A version of this article first appeared in The Scottish Left Review
The roll-out of the Tory government’s flagship policy is woefully behind schedule. However by this time next year all of Scotland and the UK will be covered, with individuals and their families in work age benefits having to apply. It is the responsibility of the left to not only support all who are affected by this cruel regime, but offer an alternative and help organise a campaign against it.
It was Frank Fields and New Labour who first mooted the concept of Universal Credit. A single payment instead of having to claim for different benefits. This was over six years ago. After the tories came to power Ian Duncan Smith announced this as their flagship policy “To make work pay”. Individuals and families would receive a single monthly payment, one per household as working families did. Even at this early stage the third sector and charities warned of the dangers of paying housing benefit directly, instead of to landlords, and concerns for the children and frequently partner who would no longer receive any payment, not even child benefit. It has long been accepted that child benefit should be paid to the main family carer of children and provides a very basic safety net of regular income. Like the remainder and premise of a decent welfare state this is likely to be demolished as we move towards the Americanization of state benefits.
“Work must pay” according to the Tories and if this means single parents having to travel long distances and be unable to care for school age children, so be it. In the areas where Universal Credit has been trialled there have been reports of individuals and their families facing extreme poverty. This is an online system and without access to a computer people face a harsh sanction system. Although a free of charge phone line will be up and running in January after a public outcry, many report trying to stand in a free Wi-Fi area to speak to a human on the helpline which can take hours.
It is the most vulnerable in our society who face cuts in local services as well as these at a national level. Duncan-Smith at the beginning said families with a disabled person would not be affected but this has been conveniently forgotten and never announced. People with disabilities and unpaid carers will face the firing squad that is Universal Credit. So will people who receive housing benefit, both in and not in work. This will include social landlords. Councils and Housing Associations have made public their dismay that in the many areas piloting Universal credit, many tenants have gone into arrears so their income from rent is being reduced. Private Landlords who prop up a system with insufficient social housing have threatened to not take on or evict tenants on Universal Credit.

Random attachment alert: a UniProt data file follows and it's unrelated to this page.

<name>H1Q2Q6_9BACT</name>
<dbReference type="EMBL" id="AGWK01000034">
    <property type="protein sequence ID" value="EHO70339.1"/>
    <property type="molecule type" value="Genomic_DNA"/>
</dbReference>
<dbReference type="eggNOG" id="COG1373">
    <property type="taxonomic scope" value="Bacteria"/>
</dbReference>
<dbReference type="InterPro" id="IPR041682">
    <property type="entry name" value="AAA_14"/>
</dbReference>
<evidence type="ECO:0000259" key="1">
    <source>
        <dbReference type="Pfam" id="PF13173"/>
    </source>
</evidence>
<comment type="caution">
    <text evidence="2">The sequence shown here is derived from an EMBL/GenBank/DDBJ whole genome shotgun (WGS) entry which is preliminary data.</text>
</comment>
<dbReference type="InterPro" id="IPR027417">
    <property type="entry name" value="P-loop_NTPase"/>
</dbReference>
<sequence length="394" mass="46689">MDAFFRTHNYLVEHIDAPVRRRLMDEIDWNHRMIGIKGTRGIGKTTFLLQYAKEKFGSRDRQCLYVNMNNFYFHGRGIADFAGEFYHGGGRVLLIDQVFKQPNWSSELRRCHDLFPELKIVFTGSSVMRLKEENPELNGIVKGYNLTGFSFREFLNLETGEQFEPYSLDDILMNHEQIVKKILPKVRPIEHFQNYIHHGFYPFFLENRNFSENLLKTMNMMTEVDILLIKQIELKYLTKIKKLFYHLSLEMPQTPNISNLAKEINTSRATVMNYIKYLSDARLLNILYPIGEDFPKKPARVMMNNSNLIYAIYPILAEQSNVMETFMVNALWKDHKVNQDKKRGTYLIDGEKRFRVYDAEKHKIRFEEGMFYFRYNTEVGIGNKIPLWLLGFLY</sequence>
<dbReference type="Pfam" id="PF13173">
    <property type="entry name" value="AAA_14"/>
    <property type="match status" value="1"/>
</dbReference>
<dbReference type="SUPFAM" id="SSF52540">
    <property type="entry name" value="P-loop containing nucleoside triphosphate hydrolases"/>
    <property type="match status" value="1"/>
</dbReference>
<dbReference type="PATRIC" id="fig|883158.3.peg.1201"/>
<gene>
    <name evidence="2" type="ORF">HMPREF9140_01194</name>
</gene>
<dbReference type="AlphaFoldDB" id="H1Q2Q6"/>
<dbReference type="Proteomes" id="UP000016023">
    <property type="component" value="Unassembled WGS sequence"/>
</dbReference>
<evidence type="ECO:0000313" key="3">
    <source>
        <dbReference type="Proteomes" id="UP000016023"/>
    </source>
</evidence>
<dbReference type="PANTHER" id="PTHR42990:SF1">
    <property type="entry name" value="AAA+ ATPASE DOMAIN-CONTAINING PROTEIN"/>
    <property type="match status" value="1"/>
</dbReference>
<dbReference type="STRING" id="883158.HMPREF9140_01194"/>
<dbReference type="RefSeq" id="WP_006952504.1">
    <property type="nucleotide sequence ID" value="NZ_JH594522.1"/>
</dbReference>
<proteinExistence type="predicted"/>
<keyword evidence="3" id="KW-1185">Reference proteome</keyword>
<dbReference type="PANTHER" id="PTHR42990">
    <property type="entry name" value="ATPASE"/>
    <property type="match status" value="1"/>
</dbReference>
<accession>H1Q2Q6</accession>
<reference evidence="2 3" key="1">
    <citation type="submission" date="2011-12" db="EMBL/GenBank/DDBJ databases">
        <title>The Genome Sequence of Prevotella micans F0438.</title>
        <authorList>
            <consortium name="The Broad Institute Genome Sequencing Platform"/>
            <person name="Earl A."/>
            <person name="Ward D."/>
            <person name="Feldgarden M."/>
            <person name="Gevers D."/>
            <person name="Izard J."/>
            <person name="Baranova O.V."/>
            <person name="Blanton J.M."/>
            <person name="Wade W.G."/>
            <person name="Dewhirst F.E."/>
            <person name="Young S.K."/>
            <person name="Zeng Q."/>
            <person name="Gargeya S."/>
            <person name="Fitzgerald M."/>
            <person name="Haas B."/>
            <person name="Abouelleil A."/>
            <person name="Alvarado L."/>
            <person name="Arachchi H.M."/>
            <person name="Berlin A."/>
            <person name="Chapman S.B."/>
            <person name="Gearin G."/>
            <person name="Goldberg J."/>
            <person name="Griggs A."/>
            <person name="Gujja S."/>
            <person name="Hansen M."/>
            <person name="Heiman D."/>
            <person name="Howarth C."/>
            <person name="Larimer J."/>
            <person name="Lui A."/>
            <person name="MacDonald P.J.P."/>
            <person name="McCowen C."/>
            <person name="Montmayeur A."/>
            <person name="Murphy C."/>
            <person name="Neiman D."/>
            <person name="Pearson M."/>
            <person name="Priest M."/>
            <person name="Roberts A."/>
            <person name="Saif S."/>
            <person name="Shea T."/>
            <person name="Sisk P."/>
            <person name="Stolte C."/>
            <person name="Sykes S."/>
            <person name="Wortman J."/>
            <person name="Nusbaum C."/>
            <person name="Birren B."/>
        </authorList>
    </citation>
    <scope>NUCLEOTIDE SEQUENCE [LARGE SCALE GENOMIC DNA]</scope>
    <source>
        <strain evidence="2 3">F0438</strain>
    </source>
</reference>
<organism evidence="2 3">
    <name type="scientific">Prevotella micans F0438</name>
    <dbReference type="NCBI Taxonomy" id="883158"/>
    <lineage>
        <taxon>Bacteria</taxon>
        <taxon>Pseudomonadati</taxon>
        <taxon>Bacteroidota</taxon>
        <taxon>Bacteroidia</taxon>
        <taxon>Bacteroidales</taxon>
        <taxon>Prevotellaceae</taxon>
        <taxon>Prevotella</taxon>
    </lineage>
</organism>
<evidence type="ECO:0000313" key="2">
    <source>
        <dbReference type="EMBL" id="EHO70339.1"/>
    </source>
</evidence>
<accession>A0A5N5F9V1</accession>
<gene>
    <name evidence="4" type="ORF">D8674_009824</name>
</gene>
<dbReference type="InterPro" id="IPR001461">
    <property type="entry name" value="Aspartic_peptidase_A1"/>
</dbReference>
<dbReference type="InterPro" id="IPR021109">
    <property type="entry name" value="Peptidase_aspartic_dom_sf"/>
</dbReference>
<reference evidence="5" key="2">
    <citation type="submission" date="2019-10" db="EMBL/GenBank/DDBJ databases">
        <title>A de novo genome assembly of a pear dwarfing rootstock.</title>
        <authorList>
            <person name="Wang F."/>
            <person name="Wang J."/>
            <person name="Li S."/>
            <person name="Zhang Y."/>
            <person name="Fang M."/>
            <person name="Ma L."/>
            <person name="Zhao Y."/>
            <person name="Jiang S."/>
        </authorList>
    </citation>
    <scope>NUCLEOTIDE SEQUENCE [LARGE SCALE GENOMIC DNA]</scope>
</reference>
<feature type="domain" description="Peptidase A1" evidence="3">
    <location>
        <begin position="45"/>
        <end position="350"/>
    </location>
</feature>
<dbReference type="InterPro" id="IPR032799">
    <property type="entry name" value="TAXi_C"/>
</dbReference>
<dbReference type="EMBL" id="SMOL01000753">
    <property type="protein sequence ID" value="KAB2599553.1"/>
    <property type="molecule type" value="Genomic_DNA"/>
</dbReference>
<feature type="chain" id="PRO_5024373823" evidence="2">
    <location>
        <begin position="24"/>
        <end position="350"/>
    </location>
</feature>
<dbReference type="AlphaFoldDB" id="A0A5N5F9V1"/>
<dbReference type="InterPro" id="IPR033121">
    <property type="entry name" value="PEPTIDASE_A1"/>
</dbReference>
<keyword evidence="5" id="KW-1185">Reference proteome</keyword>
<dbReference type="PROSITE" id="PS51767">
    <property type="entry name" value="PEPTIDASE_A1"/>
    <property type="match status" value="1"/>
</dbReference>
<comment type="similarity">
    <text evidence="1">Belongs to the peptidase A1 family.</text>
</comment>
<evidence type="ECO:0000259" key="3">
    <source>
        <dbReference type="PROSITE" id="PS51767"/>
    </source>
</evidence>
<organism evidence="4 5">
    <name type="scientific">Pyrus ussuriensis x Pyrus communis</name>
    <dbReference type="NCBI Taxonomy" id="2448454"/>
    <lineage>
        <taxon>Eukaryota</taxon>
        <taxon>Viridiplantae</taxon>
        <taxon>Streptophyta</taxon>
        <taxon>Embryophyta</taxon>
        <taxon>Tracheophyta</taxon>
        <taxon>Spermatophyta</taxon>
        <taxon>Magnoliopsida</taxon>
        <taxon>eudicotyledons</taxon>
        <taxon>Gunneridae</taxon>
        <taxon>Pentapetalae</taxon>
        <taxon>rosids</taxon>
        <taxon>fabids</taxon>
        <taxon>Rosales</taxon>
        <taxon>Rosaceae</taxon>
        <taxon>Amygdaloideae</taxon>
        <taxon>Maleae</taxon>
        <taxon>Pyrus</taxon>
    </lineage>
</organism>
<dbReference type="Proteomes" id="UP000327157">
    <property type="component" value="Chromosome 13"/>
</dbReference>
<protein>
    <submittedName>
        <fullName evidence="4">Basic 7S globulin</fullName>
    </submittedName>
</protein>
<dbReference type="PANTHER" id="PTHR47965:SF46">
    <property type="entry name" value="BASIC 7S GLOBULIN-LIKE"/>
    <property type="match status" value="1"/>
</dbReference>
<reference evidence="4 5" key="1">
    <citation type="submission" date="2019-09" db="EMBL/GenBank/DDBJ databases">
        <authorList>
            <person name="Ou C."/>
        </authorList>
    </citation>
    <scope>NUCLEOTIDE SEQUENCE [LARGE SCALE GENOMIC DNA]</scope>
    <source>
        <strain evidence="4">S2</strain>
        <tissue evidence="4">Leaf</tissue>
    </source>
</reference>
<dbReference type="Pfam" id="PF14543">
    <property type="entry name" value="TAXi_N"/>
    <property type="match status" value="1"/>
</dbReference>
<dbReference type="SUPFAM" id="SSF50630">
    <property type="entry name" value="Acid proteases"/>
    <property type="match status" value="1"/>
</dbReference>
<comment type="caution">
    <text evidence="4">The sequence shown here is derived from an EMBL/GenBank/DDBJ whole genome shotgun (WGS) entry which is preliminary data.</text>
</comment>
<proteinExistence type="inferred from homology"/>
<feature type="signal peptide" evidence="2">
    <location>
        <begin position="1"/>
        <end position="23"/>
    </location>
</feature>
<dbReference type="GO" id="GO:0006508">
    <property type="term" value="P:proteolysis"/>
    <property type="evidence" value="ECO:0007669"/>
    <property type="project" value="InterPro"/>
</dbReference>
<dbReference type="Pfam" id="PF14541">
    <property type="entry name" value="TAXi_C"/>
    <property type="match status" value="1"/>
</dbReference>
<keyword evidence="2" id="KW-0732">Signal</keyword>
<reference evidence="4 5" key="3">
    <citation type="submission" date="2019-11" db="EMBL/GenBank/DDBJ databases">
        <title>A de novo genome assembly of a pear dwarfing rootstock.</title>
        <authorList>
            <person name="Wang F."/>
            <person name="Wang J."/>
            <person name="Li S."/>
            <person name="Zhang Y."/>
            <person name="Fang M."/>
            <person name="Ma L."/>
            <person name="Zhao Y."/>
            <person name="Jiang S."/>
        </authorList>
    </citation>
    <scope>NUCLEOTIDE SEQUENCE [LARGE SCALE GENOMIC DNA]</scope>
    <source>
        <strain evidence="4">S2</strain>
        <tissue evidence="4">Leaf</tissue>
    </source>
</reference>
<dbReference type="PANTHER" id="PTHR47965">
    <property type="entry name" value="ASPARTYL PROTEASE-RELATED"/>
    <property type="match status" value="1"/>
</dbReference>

Like many of the binary policies of the Tories, Universal Credit is more than just a payment; it is propaganda promoting the concept of the “feckless poor”. If an emergency happens and no other help is available, people may use their Universal Credit payment and face arrears in housing. What will happen to during the assessment process when a new claim is made or during the sanction regime. Those on Universal Credit may find themselves facing the fear of losing their home. A roof over our heads is a very basic need.
We on the Left have known about the impact of Universal Credit for years. Nowadays the murmurs of “down with this” are increasing even Tory MPs and Frank Fields seeing what are happening to real people, not just statistics on a piece of paper, alarming. We all know by now that anyone currently moving to Universal Credit will not receive a payment until after Christmas. Some people have waited much longer and face having to apply again if there is a change in income.
Many of us work in our local communities helping fill out forms, applications as statutory services are overwhelmed. It is time to form a resistance not little Dutch boy style try and plug gaps. Like the poll tax this should lead to a campaign by all on the left. We need to provide education in order to be effective in supporting those affected. This is not an intellectual argument, but will be a devastating blow in local communities and to our neighbours and friends. A Citizen’s Income and a decent minimum wage are essential to our message but what about those who do not have the benefit of a union at their backs? Big questions we have to think about with compassion.
This is also a battle of rhetoric and we have to hold both Holyrood and Westminster governments accountable, not just blame each other. Fine speeches are good but action is essential now. By this time next year Universal Credit will be rolled out over all of Scotland and the UK. It is now time for action and time to do what we do best stand with those affected and that means the majority of us.